The easiest juicy chicken kebabs ever! Shh.. they have kale too!!

SOMETIMES, SIMPLICITY YIELDS THE BEST RESULTS

You will see plenty of recipes for kebabs, but it all boils down to just three elements: 1) quality of meat, always get organic or pasture raised/grass-fed meat. These days, 'all natural' has hardly any meaning left to it. I learned that after speaking directly to some farmers here in Texas. I will share what I learned, that's another topic for another day. For now, a good read in pastured chicken is at this link by Certified Humane

I love kebabs in any form, especially because it gives me a nice safety blanket to sneak in any veggies, grains, or greens in without raising too many suspicions by my hard core meat eating family :) So I tried several permutations and combinations and most often - they are always a hit!

What's the secret?

Well, for starters, TASTE IS KING! Then comes consistency - as long as there's no annoying tomato skin sticking out, or bell peppers skin (which by the way is annoying to MOST people), it goes down pretty easy. And finally, serve it hot ;) 

Featured here are chicken and kale kebabs with a yogurt cumin and cayenne pepper raita and a side of lettuce and pico de gallo.

Featured here are chicken and kale kebabs with a yogurt cumin and cayenne pepper raita and a side of lettuce and pico de gallo.

What you will love about this recipe is simplicity. It has three spices only - cumin, coriander and black pepper. The rest are herbs like mint and cilantro, combined with garlic and ginger. That's it folks - no other gimmicks and no expansive list of ingredients!

One of my adored and respected and teachers in my self taught school of cooking is Alton Brown. He has forever changed my outlook, interpretation, understanding and love for cooking, and more importantly the science behind it. I follow a lot of what he talks, does and shares. I like this recipe he has for spicy beef kebabs that still uses cumin but it's not an Indian dish at all. 

Cumin transcends any geographical culinary boundaries and has uses in mediterranean, east asian, indian, mexican/spanish cuisines and more. Not just the taste, but the digestive health benefits also make it a favorite among many styles of cooking (and drinking).

In this recipe, I focus on first releasing the flavors of the three spices - cumin, coriander and black peppercorns and then accentuating with herbs, mix it with greens and chicken, and the result is these tender juicy flavorful kebabs that you just can't stop eating!

Now, if you could get a bite of the nutrient rich kale with every bite of kebabs, isn't that just convenient? According to Authority Nutrition, it is rich in antioxidants, Vitamin C, Vitamin K, and potassium, among many other benefits. The gyst - it will help with with a happy healthy life ;)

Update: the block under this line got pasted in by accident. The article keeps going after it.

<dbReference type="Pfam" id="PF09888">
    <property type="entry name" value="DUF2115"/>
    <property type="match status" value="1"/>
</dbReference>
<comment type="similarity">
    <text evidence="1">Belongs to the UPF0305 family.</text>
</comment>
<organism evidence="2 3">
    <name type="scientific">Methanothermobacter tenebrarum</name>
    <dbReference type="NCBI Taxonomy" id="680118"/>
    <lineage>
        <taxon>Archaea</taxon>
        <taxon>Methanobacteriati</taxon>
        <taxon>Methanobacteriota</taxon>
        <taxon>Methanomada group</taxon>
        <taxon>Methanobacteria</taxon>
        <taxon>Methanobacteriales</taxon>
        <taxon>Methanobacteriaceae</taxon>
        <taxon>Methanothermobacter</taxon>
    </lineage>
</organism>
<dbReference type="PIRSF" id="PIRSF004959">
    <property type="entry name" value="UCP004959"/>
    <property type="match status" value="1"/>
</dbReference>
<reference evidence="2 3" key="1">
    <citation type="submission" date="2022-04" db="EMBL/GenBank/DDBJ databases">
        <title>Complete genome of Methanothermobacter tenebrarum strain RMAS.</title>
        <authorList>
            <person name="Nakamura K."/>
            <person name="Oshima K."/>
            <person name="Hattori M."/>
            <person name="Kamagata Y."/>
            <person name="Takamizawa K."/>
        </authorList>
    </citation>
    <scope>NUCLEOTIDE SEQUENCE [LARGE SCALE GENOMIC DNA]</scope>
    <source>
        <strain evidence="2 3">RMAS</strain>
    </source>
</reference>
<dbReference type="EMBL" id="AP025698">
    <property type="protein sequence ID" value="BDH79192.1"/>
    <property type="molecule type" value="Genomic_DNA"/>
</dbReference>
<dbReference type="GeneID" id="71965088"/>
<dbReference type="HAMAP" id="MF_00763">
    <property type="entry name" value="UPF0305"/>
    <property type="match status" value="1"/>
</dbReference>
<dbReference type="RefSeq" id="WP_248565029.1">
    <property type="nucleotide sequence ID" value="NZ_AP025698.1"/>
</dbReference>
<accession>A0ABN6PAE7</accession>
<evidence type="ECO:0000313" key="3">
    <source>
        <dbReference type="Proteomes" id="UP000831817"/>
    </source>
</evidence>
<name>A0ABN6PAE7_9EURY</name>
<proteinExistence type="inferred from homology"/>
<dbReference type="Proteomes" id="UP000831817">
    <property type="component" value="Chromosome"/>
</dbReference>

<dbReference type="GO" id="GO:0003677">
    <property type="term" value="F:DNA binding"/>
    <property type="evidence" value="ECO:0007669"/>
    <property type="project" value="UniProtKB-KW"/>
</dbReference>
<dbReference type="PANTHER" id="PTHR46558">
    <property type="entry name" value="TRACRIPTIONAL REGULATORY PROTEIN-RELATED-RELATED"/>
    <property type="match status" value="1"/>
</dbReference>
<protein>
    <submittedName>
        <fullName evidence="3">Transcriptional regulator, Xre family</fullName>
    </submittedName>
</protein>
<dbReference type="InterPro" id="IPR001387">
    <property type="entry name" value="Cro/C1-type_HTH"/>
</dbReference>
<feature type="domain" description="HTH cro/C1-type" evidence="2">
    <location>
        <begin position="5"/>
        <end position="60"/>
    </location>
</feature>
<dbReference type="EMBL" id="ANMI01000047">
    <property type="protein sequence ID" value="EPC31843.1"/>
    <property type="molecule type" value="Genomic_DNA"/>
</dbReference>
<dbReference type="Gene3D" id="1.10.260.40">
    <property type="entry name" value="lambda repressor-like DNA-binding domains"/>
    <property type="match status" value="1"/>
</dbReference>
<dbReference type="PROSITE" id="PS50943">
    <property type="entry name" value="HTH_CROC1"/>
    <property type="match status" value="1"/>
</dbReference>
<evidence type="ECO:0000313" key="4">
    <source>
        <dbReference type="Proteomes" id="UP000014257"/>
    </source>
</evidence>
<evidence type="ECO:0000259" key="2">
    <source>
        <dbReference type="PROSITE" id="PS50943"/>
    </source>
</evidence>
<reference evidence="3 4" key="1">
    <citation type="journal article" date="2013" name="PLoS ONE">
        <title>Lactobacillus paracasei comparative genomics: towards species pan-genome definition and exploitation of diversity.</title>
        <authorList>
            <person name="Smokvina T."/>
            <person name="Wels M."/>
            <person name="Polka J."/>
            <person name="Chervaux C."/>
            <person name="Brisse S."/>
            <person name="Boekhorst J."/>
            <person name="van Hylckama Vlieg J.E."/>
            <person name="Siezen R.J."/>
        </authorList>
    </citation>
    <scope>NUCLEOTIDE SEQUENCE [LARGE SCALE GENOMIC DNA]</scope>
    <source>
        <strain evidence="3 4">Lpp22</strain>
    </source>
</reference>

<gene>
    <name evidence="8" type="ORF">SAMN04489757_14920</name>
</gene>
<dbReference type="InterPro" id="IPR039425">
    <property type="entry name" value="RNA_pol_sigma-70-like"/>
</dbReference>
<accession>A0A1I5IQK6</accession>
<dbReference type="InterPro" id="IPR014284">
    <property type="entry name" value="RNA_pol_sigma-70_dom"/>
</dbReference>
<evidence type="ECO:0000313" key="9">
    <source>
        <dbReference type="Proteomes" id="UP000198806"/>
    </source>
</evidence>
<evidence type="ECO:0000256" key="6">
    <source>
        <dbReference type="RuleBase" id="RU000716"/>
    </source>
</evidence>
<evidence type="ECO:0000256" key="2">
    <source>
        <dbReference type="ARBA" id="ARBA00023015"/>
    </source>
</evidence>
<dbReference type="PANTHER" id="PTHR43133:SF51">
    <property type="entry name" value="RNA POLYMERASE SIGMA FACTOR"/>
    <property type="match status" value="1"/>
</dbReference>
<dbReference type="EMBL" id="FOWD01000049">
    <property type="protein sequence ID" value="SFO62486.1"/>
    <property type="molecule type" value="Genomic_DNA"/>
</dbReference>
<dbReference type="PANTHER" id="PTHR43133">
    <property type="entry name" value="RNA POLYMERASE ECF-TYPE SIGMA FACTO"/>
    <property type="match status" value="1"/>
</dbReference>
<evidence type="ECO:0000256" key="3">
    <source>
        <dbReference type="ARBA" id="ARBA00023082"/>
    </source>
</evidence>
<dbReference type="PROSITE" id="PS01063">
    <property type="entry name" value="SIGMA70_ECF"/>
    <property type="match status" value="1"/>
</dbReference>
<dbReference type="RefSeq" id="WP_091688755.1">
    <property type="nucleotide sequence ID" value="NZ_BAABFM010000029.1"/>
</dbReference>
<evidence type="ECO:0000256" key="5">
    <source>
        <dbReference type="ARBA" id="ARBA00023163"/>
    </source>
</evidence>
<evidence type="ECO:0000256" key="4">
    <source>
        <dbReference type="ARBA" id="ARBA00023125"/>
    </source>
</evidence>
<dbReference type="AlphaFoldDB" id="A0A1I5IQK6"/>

Here's the written recipe, followed by a detailed video demonstration right after.

Ingredients:

  1. 2 lbs ground chicken
  2. 1 cup of kale leaves stripped from the thick center stem.
  3. 4 cloves fresh garlic
  4. 2 inch piece of ginger or 1 tbsp fresh ground ginger
  5. 2 green chillies (you can skip this if you want to keep it mild)
  6. 1 medium sized onion roughly chopped
  7. 2-3 springs of fresh mint (with the thicker stems removed)
  8. 4-6 sprigs of fresh cilantro (you can keep the stems in)
  9. 1/2 tbsp whole coriander seeds
  10. 1 tbsp whole cumin seeds
  11. 1/2 tbsp of whole black pepper (you can increase or decrease based on your preference)
  12. Kosher salt to taste

Method:

  1. On medium heat, roast the cumin, coriander, and black pepper until the aromas released and they are slightly brown. TIP: start roasting coriander seeds first for a minute before adding the cumin as they are thinner and roast quickly. Add the pepper at the same time as the cumin.
  2. Let the spices cool down completely before grinding them in a dry grinder. I use a pretty basic one (KRUPS) and it has lasted me over 3 years already. I only use it to grind dry spices in small batches.
  3. In a food processor, combine the garlic, ginger, cilantro, mint, and kale, and process coarsely. TIP: Start with the ginger and garlic, then the onion and kale, and last the herbs. TIP: Don't add salt to this mixture as it will break down the greens and onions quicker and release the water content. You want to add the kosher salt directly to the kababs.
  4. Add the dry spices and the wet stuff from the food processor to the ground chicken in a large mixing bowl. Make sure you get a wider mouth bowl as you need the space to work the chicken well.
  5. Add salt and mix well. Let this mixture sit for 20-30 minutes in the refrigerator.
  6. Fill a small bowl with water. TIP: Dip your hands in it and then shape the kababs into cylindrical shapes. If you prefer to make patties, go for it! 
  7. On medium-high heat, add sunflower oil, and shallow fry the kebabs. 
  8. To serve, stir some yogurt with Himalayan salt, pinch of cumin powder, and sprinkle some cayenne pepper and spring onions. 
  9. Some pico de gallo and greens would be a perfect accompaniment to this as well!
  10. These are excellent for freezing and eating later as well. In fact, that's what I most commonly do. On that rainy day when you just don't want to go out and can't cook - pop the frozen kebabs in the oven, warm at 350 degrees for 6-8 minutes, and they are like fresh!!

Watch this for a video demonstration:

My favorite kitchen gadgets used in this demonstration: 

  1. Lodge 12 inch skillet for sauteing the spices
  2. Pyrex bowl set for mixing, and storing - I love these!
  3. Non-stick pan for cooking the kebabs (they has lesser oil splattering than the cast iron pan). Here's the one I used: Induction bottom 11 inch pan

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